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Howler monkey
Alouatta guariba.jpg
Brown howler
Scientific classification
Type species
Simia belzebul
Linnaeus, 1766
Alouatta range map.png
Howler monkey distribution

Howler monkeys, genus Alouatta, are one of the largest New World monkeys. There are 15 species. They are native to South and Central American forests.

These monkeys are famous for their loud howls, which can travel three miles (4.8 km) through dense forest. They are the loudest monkey and may be the loudest land animal. Group males call at dawn and dusk, and at times during the day. The function of howling may relate to intergroup spacing and territory protection.

These social primates live high in the trees (the canopy) of the rain forests of Central America, Venezuela, Colombia, Ecuador, Guyana, Brazil, northern Argentina, and Bolivia. Howlers have a life span of about 20 years. They are in decline due to a loss of habitat.

Anatomy and physiology

Allouataadulto 500px
Male mantled howler

Howler monkeys have short snouts and wide-set, round nostrils. Their noses are very keen, and they can smell out food (primarily fruit and nuts) up to 2 km away. Their noses are usually roundish snout-type, and the nostrils have many sensory hairs growing from the interior. They range in size from 56 to 92 cm (22 to 36 in), excluding their tails, which can be equally as long, in fact in some cases the tail has been found to be almost five times the body length. This is a prime characteristic. Like many New World monkeys, they have prehensile tails, which they use for picking fruit and nuts from trees. Unlike other New World monkeys, both male and female howler monkeys have trichromatic color vision. This has evolved independently from other New World monkeys due to gene duplication. They have lifespans of 15 to 20 years. Howler species are dimorphic and can also be dichromatic (i.e. Alouatta caraya). Males are, on average, 1.5 to 2.0 kg heavier than females.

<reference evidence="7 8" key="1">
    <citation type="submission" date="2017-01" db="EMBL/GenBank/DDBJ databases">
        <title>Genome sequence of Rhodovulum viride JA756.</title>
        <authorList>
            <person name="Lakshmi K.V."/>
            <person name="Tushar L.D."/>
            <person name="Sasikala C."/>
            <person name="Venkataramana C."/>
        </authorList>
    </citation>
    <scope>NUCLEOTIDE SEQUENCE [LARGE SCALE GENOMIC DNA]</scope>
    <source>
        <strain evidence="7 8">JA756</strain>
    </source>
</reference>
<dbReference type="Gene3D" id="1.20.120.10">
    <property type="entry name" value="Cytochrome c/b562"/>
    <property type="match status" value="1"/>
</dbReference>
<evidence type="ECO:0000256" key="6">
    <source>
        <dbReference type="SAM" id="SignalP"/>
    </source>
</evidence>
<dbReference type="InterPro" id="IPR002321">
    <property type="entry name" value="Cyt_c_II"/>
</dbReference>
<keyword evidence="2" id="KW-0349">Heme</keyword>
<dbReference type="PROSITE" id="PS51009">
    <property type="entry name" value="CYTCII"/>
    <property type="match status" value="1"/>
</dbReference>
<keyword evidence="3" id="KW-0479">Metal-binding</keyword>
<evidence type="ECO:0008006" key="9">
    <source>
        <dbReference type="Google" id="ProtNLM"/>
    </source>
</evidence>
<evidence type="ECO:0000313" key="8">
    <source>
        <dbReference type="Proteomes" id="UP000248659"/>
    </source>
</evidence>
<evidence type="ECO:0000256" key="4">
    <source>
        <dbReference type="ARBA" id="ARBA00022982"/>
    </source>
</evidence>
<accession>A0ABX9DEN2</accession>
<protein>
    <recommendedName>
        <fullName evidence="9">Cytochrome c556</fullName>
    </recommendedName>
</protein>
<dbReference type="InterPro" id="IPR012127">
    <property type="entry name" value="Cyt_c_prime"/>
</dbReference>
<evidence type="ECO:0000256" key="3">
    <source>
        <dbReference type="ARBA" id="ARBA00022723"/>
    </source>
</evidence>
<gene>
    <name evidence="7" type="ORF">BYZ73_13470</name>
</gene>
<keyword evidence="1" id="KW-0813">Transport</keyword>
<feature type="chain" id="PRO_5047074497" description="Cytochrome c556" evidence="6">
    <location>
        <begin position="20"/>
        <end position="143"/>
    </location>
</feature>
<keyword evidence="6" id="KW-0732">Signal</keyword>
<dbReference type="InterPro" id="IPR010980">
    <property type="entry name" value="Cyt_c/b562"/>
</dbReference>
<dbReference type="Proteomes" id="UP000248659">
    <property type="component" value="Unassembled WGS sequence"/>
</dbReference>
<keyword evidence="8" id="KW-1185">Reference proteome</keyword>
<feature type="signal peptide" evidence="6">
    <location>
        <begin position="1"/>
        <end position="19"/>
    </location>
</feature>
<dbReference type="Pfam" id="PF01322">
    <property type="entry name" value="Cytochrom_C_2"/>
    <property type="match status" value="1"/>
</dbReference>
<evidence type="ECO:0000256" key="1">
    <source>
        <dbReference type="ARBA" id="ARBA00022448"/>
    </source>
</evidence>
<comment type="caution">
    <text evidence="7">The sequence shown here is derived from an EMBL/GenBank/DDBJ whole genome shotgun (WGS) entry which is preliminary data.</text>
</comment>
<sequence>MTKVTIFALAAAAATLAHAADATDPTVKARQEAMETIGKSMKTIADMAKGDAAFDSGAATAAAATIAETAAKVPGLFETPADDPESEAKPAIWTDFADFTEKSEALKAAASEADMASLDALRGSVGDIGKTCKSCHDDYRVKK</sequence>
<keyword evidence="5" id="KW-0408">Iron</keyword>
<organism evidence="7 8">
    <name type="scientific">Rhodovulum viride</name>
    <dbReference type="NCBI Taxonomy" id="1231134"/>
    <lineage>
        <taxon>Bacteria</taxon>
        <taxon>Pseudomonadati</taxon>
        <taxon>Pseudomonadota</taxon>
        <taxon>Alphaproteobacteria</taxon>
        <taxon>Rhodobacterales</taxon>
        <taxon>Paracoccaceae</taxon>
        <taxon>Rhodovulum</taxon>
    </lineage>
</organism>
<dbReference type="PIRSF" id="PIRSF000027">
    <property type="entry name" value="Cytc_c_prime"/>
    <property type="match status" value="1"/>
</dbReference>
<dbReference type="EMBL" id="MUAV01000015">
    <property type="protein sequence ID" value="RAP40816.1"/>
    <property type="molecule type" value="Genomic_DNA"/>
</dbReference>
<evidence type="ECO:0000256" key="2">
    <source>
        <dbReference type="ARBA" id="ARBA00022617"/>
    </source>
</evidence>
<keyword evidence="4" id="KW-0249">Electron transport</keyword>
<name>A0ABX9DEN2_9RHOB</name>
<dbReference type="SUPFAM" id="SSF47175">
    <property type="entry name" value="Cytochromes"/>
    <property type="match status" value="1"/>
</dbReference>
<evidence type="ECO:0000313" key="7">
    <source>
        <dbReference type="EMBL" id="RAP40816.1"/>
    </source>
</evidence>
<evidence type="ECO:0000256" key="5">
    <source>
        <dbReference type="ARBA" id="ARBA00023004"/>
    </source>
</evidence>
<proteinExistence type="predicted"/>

The hyoid of Alouatta is pneumatized, one of the few cases of postcranial pneumaticity outside the Saurischia. The volume of the hyoid of male howler monkeys is negatively correlated with the dimensions of their testes.


Howler monkeys generally move quadrupedally on the tops of branches, usually grasping a branch with at least two hands or one hand and the tail at all times. Their strong prehensile tails are able to support their entire body weight. Fully grown adult howler monkeys do not often rely on their tails for full body support, whereas juveniles do so more frequently.


Alouatta sara (Bolivian red howler)
A Bolivian red howler (Alouatta sara)

Social systems

Most howler species live in groups of six to 15 animals, with one to three adult males and multiple females. Mantled howler monkeys are an exception, commonly living in groups of 15 to 20 individuals with more than three adult males. Unlike most New World monkeys, in which one sex remains in natal groups, juveniles of both sexes emigrate from their natal groups, such that howler monkeys could spend the majority of their adult lives in association with unrelated monkeys.

Physical fighting among group members is infrequent and generally of short duration. However, serious injuries can result. Both males and females rarely fight with each other, but physical aggression is even more rare between sexes. Group size varies by species and by location, with an approximate ratio of one male to four females.


Howler monkey
A pair of black howler monkeys (Alouatta caraya) vocalising

As their name suggests, vocal communication forms an important part of their social behavior. They each have an enlarged basihyal or hyoid bone, which helps them make their loud vocalizations. Group males generally call at dawn and dusk, as well as interspersed times throughout the day. The main vocals consist of loud, deep guttural growls or "howls". Howler monkeys are widely considered to be the loudest land animal. According to Guinness Book of World Records, their vocalizations can be heard clearly for 3 mi (4.8 km). The function of howling is thought to relate to intergroup spacing and territory protection, as well as possibly to mate-guarding.

Diet and feeding

Ursine howler monkey (Alouatta seniculus arctoide) 2
An ursine howler

These large and slow-moving monkeys are the only folivores of the New World monkeys. Howlers eat mainly top canopy leaves, together with fruit, buds, flowers, and nuts. They need to be careful not to eat too many leaves of certain species in one sitting, as some contain toxins that can poison them. Howler monkeys are also known to occasionally raid birds' nests and chicken coops and consume the eggs.

Relationship with humans

While seldom aggressive, howler monkeys do not take well to captivity and are of surly disposition. However, the black howler (Alouatta caraya) is a relatively common pet monkey in contemporary Argentina due to its gentle nature, in comparison to the capuchin monkey's aggressive tendencies, in spite of its lesser intelligence, as well as the liabilities meant by the size of its droppings and the males' loud vocalisations.

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